But that does not mean some observations cannot made.  Spring Training results don't matter, but....

1. Hanley Ramirez can play first base. Ramirez is not going to win the gold glove, and may still not make it all the way through the season as the starting first sacker.  But he is an infielder and he can handle ground balls (even with some diving stops mixed in), and he can catch the throws made to him. Admit it, all winter long you had visions of Hanley standing transfixed in one spot and literally dropping any throw that happened to hit his mitt.  Hanley will be at least adequate at first, but to keep this job he will need to hit like Hanley Ramirez going forward.

2. Jackie Bradley, Jr. "looks" great at the plate.  I am not even talking about numbers here although JBJ has flirted with .400 and hit two or three home runs.  I am talking about the short, quick stroke that is driving the ball in all directions around the field.  I am also taking note of the variance in his attack.  One of his home runs came on the first pitch of the at bat, at other times he is still waiting to hit deeper in the count.  I may be one of the last Red Sox fans who feels JBJ can be a .280-.290 hitter, based on his minor league credentials.  But even if he hits .240-.250, he will be an asset because of his defense.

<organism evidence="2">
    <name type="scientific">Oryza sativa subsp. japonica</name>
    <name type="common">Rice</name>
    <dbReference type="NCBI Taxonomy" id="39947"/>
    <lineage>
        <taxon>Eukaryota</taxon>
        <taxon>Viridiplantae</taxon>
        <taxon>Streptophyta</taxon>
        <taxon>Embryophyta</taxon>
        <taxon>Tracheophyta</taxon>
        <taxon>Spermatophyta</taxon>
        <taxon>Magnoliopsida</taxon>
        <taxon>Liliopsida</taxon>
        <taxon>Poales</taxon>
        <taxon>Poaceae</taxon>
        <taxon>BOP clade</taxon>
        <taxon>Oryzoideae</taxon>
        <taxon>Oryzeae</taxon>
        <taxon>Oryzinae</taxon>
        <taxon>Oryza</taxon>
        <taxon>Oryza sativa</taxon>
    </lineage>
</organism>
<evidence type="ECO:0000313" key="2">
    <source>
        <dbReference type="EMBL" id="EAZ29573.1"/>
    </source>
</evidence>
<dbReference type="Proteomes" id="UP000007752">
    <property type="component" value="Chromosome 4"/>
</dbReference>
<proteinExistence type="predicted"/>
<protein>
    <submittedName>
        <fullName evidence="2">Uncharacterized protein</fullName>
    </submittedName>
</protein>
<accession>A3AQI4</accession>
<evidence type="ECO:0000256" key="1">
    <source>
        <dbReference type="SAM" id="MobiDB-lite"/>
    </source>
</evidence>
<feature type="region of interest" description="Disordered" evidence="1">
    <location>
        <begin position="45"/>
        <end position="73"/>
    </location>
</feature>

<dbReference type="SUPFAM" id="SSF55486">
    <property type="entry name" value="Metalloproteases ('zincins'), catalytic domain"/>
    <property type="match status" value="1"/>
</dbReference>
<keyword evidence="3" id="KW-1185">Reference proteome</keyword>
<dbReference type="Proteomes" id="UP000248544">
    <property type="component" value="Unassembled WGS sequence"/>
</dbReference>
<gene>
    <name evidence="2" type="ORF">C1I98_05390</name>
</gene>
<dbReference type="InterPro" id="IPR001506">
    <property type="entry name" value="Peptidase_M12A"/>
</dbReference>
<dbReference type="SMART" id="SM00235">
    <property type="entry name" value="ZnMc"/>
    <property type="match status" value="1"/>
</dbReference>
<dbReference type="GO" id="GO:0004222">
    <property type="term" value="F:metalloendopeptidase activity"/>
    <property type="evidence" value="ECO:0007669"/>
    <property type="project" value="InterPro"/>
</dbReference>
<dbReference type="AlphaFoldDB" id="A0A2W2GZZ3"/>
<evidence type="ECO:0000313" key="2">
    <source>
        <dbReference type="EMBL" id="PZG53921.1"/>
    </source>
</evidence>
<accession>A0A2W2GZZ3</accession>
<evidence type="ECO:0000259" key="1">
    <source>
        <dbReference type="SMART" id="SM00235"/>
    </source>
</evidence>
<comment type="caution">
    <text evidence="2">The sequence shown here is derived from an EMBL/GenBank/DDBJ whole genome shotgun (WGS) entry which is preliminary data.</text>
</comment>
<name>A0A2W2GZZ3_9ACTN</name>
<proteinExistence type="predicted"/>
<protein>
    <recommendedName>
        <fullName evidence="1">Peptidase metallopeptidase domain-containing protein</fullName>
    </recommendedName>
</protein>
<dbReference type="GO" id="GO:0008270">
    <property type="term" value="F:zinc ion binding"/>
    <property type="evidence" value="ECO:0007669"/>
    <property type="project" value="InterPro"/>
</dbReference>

3. Mookie Betts and Xander Bogaerts are ready to become the faces of this franchise.  Betts is being mentioned as an AL MVP candidate and Bogaerts will hopefully get the All-Star nod he deserved in 2015. The pair of 23 year olds have very bright futures and the future is now.

4. If spring training stats for pitchers do not really matter what are we to make of Rick Porcello and Joe Kelly?  Porcello's spring ERA is 9.77 and Kelly entered today's Grapefruit League start with an ERA of 1.35 (and left it at 2.63).  If fans want to throw Porcello off the bus because of his numbers shouldn't the same fans be encouraged by Kelly.  The answer for now is the rotation after David Price will need to prove itself when the games begin for real.

5. David Price and Craig Kimbrel are as advertised.  Nothing that has been done on or off the field this spring has lessened one iota of enthusiasm over this two key acquisitions.  This pitching staff will be much better than 2015 just because of their presence.